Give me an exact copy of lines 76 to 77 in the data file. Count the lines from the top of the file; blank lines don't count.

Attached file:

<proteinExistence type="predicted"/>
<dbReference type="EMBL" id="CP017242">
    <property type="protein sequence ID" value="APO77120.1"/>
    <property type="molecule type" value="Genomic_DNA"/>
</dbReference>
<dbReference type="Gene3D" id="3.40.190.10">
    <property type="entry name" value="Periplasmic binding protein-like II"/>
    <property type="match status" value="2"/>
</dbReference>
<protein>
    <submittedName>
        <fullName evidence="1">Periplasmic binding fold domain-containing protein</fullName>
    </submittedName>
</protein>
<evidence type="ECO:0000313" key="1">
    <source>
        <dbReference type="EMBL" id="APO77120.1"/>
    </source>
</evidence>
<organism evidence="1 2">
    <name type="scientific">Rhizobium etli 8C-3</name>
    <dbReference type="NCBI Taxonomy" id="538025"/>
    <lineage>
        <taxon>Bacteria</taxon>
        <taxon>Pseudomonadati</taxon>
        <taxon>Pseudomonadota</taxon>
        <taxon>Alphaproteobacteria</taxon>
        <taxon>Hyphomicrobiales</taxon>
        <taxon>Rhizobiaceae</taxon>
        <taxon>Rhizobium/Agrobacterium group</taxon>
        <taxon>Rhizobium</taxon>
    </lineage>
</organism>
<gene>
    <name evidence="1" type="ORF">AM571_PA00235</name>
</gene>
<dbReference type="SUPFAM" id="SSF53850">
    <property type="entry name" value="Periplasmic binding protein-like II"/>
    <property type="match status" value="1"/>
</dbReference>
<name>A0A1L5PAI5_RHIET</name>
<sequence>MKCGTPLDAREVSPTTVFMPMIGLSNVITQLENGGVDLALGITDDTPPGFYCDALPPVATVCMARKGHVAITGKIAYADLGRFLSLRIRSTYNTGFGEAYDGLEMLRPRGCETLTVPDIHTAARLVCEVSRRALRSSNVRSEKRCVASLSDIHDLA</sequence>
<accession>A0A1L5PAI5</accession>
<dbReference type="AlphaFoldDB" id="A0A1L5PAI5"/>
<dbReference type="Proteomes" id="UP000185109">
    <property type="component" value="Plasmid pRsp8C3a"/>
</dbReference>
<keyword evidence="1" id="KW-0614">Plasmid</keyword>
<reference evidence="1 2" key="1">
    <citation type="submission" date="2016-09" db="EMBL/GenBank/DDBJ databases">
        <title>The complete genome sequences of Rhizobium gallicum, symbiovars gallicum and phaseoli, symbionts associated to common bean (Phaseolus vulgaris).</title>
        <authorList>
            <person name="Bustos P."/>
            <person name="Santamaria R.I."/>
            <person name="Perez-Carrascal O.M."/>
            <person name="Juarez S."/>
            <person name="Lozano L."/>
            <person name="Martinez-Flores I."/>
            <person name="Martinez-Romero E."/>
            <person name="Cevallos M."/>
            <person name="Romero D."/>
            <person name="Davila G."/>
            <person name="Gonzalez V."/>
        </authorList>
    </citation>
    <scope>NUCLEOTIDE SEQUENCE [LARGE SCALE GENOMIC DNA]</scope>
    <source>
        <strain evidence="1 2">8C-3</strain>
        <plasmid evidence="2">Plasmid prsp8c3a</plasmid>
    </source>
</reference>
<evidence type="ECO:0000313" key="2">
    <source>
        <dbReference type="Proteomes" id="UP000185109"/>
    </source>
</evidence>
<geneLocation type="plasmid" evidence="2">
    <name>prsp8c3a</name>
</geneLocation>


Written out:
</evidence>
<geneLocation type="plasmid" evidence="2">